D.C. Court of Appeals Judge Frank Q. Nebeker, in an unusual display of anger in the courtroom, walked off the bench in the midst of a hearing yesterday after objecting to the tone of questioning under way by Chief Judge Theodore R. Newman Jr.
Personal and philosophical differences have long existed among the nine appeals court judges, but yesterday's incident was an unprecedented public demonstration of acrimony, according to court officials.
"I've never seen anything like it in 10 years of practicing appellate law," said attorney David A. Levitt, who was arguing before the three-judge panel on behalf of Samuel Moore, 27, a Southeast Washington man convicted last year of carrying an unregistered firearm and ammunition. "I felt this public display of lack of collegiality diminished the stature of the court."
During the hearing, Newman persistently asked assistant U.S. Attorney G. William Currier to answer a string of hypothetical questions about why the court should not suppress evidence gained against a suspect during a police search if the facts showed that the police had acted illegally in searching the suspect.
Newman's hypothetical case shared many characteristics with the Moore case. Moore's attorney, Levitt, had asked the appeals court to overturn Moore's firearms conviction on the grounds that Moore was the victim of an illegal police search.
Repeatedly Currier attemped to answer Newman's questions and repeatedly Newman interrupted Currier, by posing the same hypothetical questions in slightly different terms, according to the court record.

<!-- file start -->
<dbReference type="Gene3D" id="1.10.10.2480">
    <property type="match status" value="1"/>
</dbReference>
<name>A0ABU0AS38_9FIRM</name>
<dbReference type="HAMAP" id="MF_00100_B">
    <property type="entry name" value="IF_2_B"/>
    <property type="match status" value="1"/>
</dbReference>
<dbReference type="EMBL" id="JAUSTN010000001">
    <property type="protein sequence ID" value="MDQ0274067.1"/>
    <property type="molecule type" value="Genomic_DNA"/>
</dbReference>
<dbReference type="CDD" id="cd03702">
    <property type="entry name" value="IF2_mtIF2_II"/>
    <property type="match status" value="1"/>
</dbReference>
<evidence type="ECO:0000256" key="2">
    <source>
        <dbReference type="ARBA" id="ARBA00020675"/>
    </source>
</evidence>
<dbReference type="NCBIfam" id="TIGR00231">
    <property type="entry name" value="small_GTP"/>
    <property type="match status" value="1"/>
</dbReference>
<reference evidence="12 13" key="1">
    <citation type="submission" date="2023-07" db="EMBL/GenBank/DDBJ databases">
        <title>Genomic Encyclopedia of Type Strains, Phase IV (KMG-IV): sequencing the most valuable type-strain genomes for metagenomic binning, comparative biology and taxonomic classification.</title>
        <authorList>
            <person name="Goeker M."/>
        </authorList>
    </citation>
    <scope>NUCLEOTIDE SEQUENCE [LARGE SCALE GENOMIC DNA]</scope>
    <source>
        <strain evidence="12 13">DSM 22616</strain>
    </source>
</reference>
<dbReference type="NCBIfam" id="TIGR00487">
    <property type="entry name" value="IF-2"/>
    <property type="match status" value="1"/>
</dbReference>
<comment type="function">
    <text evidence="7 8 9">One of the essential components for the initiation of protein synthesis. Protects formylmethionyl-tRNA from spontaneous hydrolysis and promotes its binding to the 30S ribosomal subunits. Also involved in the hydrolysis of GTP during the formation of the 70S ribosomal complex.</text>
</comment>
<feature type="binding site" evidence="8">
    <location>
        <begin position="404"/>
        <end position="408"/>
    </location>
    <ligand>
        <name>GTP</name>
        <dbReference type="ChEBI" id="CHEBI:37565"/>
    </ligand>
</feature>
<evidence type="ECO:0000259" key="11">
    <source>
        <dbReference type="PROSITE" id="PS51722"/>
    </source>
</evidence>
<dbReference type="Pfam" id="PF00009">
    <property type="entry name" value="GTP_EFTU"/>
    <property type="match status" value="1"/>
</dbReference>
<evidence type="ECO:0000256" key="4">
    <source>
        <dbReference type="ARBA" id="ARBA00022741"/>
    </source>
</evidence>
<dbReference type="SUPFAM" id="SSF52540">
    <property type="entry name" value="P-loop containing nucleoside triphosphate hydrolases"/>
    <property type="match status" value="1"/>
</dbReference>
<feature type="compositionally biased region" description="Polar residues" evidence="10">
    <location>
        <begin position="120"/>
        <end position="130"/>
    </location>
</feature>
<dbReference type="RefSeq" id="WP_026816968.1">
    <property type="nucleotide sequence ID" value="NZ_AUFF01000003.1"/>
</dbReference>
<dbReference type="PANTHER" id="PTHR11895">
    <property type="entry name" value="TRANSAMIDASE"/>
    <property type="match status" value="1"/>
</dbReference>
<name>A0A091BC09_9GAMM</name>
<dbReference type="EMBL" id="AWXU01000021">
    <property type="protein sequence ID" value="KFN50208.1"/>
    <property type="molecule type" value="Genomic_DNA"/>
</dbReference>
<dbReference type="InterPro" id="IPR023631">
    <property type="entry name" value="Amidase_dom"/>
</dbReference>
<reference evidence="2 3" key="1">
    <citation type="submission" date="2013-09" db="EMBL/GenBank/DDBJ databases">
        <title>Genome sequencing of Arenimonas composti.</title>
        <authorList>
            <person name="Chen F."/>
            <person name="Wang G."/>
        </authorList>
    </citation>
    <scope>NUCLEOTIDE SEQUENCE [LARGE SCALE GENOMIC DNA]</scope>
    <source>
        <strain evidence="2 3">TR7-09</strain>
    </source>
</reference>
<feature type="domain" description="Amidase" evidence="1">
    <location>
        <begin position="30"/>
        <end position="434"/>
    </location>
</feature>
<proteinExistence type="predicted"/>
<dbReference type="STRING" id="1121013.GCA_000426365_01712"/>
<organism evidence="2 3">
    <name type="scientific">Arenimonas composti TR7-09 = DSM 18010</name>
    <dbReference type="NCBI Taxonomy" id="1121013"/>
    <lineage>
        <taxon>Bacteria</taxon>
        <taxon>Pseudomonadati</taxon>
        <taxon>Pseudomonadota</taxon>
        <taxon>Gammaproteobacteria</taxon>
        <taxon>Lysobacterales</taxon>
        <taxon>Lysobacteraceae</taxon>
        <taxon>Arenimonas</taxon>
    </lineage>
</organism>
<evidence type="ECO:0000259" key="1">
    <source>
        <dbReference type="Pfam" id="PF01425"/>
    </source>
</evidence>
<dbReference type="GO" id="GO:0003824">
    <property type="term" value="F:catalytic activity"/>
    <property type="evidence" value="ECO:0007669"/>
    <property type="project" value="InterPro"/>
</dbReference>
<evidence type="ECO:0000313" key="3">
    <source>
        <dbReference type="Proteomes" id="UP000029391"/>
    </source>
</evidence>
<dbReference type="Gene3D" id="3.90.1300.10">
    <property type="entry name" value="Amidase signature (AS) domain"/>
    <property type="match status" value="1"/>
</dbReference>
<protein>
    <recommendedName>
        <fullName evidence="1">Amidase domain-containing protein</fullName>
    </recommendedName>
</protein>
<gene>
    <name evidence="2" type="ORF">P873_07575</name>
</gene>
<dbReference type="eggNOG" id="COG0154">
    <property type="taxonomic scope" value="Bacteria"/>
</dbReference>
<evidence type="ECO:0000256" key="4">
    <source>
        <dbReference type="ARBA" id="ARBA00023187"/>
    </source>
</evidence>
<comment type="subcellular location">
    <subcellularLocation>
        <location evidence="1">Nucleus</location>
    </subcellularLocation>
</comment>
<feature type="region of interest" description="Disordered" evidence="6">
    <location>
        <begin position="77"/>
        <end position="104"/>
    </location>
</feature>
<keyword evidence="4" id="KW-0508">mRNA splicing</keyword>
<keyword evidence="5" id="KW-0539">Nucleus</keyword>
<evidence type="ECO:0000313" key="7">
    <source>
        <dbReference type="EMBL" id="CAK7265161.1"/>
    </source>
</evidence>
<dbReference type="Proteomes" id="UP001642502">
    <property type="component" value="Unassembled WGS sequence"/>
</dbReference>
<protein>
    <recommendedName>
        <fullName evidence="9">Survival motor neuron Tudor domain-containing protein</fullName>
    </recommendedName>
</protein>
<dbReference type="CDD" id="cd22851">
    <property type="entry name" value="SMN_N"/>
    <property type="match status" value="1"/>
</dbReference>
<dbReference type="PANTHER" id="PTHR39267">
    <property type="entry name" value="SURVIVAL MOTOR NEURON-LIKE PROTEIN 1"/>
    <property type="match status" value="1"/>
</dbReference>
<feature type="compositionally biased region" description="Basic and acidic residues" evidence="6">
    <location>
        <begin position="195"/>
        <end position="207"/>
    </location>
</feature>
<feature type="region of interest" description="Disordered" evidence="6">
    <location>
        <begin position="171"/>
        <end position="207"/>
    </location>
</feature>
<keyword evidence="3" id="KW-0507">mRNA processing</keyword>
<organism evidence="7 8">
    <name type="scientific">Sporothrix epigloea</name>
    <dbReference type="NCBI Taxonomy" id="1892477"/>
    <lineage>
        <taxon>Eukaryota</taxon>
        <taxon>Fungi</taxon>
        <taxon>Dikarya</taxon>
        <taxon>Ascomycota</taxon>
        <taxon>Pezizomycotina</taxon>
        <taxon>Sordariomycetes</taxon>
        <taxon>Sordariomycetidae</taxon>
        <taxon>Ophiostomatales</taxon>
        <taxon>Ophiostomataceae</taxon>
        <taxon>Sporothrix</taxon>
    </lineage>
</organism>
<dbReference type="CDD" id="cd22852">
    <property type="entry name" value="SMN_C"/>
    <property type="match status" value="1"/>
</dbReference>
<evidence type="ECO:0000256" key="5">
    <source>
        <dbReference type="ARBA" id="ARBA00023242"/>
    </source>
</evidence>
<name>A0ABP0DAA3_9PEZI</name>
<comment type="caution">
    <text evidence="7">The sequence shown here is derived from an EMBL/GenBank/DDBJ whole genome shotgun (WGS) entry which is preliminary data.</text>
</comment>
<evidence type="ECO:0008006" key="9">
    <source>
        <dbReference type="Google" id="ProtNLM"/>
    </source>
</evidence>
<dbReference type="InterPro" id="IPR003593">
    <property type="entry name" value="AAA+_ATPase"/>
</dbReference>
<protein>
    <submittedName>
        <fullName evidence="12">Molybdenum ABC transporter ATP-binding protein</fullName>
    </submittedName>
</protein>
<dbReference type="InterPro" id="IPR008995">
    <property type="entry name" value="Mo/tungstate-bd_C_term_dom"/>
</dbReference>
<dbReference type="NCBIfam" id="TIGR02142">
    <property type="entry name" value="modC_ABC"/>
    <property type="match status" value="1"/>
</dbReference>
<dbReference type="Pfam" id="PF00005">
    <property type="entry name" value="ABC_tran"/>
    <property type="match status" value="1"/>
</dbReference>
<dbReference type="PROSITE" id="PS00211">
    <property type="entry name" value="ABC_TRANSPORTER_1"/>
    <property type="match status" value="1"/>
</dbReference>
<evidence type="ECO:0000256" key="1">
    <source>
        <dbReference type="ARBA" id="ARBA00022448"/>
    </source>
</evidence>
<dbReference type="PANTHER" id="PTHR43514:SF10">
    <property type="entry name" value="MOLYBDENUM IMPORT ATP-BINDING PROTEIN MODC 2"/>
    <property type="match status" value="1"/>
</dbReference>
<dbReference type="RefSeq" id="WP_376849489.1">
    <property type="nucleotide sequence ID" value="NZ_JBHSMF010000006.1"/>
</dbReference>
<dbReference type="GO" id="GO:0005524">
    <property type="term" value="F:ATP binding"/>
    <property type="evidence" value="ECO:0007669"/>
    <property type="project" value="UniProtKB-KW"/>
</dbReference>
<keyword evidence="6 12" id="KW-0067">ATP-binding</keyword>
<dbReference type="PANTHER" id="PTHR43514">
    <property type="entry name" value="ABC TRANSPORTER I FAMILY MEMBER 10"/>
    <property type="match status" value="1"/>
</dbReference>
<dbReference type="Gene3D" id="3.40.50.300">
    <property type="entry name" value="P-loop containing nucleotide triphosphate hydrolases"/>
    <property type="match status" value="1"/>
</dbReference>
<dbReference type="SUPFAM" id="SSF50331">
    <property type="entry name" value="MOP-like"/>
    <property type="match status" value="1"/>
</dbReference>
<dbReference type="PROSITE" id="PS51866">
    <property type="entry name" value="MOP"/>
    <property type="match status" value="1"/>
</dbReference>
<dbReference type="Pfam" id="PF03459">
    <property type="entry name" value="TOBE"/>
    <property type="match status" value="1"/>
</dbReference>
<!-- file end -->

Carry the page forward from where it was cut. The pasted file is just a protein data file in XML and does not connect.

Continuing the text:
Suddenly, as Newman and Currier were still sparring, Nebeker rose from his seat and grumbled, "Farewell," according to witnesses who were in the courtroom.
"Prosecutors have a right to argue nonsense positions any way they want to, I guess," Newman said.
"I don't think we can be that pejorative about that," said Nebeker. "I can't allow my presence in here to indicate that I agree with that kind of conduct, Judge Newman," he added and, the witnesses said, walked out of the courtroom.
"You may proceed," Newman told Currier, and the hearing continued without Nebeker. "I was asking government counsel questions, seeking to probe what seemed to me to be an argument that was fallacious. I probed thoroughly as I often do. Apparently, one of my colleagues took exception," Newman told a reporter after the hearing.
Nebeker declined to comment on the incident. Judge William C. Pryor, the third judge presiding at the hearing, could not be reached for comment.
A rift between Nebeker and Newman came to light in 1980 when Nebeker and three other appeals court judges launched an extraordinary campaign to prevent Newman's reappointment as chief judge.
At that time Nebeker, who was Newman's chief opponent, told the D.C. Judicial Nominations Commission that he questioned whether it was "in the public interest" to reappoint Newman "when nearly overwhelming evidence shows his systematic injudiciousness, his deficiencies in temperament, his unilateral and unauthorized public pronouncements over court policy, (and) his predeliction for power rather than public service . . . ."
Newman declined at that time to comment on his colleagues' complaints, but his supporters contended that his critics were motivated by philosophical differences and questions of race. Newman is black, but the majority of appeals court judges are white. Newman's supporters also said the criticism was spurred by his efforts to improve court efficiency.